Step 6: Put the items in plastic bins with lids and label the bins. I suggest putting each category of items in its own bin, or bins, though I will combine toys in the same bin if they are for the same age group. I like plastic bins better than cardboard boxes because, in my experience, the glue in cardboard can attract bugs, especially if you store the boxes in your attic, garage or basement (more on that below). I also don’t recommend using garbage bags because they are difficult to stack, trap in moisture and are easily invaded by bugs or rodents.
I prefer clear plastic bins to their solid color counterparts because they allow you to see what’s inside. You can find clear plastic bins at stores like Home Depot, Lowes, Bed Bath & Beyond, Target, Walmart and Amazon.com. As for labels, you can make labels with a label maker, a piece of paper and a permanent marker, or you can buy ready-made labels at an office supply store like Staples.
If an item is too large to store in a bin, remove the parts that contain cloth or padded pieces (think swing and bouncy chair seats) and store those in a bin. Cover the rest of the item, like a baby swing, with a thin white sheet to protect it from dust (just drape the sheet over the item; no need to use tape). If you use plastic (like a garbage bag) to cover the item, moisture may build up on the item and lead to mold. You can usually find white sheets at the dollar store. Bed sheets are fine, and another option is to buy a large piece of white cotton fabric from a fabric store.
For clothes, bins work just fine, though I like this bin variation: the Compactor bag, which I recently discovered on Zulily. I use them to store my daughter’s next size up and next season clothes under the daybed in our guest room. Zulily doesn’t always carry the bags, but you can sign up for an alert to be notified when they are back in stock. The Container Store also offers a similar-type of vacuum-sealed space bag within a storage container.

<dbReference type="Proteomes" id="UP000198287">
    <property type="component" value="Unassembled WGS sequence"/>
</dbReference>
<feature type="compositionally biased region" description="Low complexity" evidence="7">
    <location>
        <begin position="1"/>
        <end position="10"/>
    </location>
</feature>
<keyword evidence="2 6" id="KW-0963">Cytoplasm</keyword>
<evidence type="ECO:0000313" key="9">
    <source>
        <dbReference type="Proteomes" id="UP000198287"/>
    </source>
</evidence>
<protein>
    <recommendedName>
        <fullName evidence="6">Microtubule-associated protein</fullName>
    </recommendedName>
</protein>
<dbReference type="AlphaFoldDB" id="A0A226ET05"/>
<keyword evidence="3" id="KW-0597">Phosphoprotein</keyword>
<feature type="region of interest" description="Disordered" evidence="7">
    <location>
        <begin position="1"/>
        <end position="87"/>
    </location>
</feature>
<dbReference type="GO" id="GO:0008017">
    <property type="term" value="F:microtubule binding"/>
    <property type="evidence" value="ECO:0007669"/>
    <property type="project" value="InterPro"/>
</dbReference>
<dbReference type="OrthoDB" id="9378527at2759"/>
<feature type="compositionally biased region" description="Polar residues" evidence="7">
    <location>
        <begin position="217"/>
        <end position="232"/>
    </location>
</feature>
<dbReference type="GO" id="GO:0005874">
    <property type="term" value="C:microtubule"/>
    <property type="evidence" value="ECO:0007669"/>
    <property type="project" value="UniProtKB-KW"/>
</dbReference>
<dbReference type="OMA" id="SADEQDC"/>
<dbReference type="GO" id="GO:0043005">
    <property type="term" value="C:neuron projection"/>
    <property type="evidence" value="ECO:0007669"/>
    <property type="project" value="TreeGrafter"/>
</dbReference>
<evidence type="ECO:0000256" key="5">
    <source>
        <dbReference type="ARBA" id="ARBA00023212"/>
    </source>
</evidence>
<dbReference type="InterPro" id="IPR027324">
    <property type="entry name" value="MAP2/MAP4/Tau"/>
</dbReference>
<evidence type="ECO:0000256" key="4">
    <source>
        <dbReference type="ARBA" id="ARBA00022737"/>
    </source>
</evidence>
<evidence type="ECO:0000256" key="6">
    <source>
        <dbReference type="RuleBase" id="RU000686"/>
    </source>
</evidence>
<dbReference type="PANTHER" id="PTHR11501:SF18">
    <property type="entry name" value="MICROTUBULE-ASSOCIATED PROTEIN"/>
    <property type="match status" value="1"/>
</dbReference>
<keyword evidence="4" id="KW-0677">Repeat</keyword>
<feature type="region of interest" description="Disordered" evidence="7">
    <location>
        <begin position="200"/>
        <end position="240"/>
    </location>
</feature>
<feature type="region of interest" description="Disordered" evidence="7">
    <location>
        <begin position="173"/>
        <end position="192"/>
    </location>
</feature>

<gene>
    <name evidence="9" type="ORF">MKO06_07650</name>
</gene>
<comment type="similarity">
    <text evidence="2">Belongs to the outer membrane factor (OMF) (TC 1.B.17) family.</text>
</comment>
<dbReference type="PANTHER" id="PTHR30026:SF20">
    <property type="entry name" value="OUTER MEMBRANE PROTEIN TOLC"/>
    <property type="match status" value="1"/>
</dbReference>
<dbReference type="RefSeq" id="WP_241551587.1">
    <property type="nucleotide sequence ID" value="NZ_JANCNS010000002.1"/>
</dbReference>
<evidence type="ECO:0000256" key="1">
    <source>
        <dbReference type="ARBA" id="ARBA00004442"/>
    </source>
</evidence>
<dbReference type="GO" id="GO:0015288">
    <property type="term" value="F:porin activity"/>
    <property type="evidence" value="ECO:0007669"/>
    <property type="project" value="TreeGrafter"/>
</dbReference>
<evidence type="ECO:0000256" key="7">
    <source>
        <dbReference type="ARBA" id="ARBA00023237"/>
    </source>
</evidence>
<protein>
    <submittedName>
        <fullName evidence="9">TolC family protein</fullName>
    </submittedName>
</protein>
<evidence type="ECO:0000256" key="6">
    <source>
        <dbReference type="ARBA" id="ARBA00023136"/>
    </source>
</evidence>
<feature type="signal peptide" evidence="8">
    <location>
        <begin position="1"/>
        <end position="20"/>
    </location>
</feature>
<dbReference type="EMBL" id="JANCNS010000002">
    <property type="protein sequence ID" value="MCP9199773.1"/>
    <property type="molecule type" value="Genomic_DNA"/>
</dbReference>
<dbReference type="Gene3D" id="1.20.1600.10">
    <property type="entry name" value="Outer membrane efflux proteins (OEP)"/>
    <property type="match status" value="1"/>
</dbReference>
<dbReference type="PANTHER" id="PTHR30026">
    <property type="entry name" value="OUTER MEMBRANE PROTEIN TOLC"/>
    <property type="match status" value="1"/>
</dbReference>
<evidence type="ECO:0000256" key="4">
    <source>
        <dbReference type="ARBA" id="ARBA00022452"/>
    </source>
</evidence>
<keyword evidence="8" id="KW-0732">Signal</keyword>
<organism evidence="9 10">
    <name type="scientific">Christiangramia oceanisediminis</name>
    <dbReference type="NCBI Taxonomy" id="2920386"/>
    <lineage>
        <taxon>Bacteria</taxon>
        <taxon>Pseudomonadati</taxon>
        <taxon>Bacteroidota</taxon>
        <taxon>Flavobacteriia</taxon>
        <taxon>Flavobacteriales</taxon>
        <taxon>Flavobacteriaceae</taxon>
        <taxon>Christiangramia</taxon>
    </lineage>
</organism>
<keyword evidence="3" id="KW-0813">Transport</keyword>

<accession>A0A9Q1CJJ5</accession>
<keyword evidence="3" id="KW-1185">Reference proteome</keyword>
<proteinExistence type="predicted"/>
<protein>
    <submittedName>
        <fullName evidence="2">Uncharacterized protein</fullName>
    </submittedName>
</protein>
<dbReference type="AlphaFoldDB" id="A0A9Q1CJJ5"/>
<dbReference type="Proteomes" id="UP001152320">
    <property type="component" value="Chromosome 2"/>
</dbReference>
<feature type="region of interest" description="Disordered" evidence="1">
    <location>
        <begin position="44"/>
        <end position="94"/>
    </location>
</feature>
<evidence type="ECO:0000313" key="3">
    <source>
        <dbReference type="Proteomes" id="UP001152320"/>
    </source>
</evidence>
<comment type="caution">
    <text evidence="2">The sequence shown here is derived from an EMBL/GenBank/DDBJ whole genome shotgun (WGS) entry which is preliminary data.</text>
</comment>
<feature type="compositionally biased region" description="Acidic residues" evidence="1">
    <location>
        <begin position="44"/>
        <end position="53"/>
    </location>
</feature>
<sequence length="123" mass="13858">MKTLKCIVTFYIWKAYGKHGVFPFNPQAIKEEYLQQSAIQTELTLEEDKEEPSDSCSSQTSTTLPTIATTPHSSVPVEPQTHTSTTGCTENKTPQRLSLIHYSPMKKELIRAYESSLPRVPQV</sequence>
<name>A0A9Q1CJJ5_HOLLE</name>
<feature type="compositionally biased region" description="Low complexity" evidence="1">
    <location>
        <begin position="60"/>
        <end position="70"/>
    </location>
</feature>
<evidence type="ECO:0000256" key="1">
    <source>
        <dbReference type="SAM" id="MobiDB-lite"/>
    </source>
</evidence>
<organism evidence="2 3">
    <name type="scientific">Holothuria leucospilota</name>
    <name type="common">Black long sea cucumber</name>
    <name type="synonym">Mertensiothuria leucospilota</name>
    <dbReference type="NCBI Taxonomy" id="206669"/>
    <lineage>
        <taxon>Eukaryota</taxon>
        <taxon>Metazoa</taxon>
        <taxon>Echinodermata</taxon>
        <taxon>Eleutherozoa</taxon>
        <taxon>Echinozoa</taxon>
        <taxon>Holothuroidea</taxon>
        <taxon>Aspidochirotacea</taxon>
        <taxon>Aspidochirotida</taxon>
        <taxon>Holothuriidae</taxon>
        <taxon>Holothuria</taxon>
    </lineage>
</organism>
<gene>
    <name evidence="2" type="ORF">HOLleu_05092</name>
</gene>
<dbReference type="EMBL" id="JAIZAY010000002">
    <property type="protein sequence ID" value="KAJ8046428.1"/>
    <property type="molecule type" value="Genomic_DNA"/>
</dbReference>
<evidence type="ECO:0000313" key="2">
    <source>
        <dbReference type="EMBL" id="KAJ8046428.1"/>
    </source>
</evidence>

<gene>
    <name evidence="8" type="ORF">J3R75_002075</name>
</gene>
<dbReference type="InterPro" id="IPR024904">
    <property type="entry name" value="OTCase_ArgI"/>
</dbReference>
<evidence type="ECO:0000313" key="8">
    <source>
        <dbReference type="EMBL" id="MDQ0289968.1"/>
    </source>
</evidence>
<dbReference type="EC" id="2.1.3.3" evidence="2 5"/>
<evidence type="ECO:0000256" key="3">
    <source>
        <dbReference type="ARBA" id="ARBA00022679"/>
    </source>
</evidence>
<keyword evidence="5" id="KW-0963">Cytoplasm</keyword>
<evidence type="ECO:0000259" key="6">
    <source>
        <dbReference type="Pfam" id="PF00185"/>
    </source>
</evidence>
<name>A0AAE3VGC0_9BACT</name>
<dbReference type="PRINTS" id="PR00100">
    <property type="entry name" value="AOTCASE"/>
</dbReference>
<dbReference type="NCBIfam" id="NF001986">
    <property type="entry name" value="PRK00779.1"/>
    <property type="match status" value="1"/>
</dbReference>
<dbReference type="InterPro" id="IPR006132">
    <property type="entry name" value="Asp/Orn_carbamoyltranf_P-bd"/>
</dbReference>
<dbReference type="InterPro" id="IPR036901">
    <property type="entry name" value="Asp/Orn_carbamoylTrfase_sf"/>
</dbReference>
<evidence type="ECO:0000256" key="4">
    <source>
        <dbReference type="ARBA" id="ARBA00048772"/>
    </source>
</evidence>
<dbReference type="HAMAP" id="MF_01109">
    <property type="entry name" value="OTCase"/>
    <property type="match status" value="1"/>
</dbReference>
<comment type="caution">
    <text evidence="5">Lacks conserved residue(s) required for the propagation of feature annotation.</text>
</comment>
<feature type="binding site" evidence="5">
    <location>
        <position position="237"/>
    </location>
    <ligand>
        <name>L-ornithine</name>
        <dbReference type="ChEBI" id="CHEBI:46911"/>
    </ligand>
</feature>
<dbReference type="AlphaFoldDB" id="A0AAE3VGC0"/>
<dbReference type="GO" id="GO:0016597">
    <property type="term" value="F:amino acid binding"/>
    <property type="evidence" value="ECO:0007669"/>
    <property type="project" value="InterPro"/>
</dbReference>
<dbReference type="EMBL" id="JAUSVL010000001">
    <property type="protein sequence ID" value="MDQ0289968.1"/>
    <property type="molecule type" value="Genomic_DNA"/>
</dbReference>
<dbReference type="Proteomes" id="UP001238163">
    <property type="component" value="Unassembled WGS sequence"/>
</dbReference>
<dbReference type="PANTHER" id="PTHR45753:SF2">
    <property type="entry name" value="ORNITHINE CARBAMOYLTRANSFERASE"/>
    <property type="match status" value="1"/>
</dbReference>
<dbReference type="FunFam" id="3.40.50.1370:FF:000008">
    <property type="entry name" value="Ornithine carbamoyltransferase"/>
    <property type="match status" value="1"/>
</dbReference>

Step 7: Store the bins, Compactor bags and sheet-covered items. Ideally, you want to keep your items out of humid environments like an attic, garage or basement. Inside the house, the best storage locations are usually the back or top of a closet, under the bed or in the top of a cabinet.
When my children were young, I liked to store my bins containing hand-me-downs in the top of my daughter’s closet. And as I mention above, I keep Compactor bags filled with clothes under the bed in our guest room.
Sometimes, due to space restrictions, however, avoiding the attic, garage or basement isn’t possible. If these sorts of spaces are your only storage options, plastic bins should work just fine, but make sure not to store vacuum-sealed space bags like Compactor bags there. The vacuum seal prevents air from circulating, and the clothes will grow mold.
If you are storing items in a garage, attic or basement, you’ll also want to make sure the storage bins are accessible and not buried behind other boxes, so you can easily add items to the bins as your child grows.
Also, don’t store any food related items or teething toys in the attic. The extreme heat could cause the plastics to leach chemicals, making them unsafe for your baby. Under beds, in closets or in the top of kitchen cabinets are better options for these types of items.
There you have it – that’s my storage process. What do you think of it? What are your tips for organizing hand-me-downs and items for future use?
Crystal Sabalaske, professional organizer and owner of Cluttershrink, has been helping people get organized in their homes and offices for the past 12 years. She has appeared on several episodes of HGTV’s series, Mission: Organization, and her organizing tips have appeared in national publications such as Family Fun, Parents, and Women’s Health magazines. Crystal lives in Bucks County, PA, with her 9 year-old daughter and 7-year-old son. Follow her tips on Facebook, Pinterest and Twitter.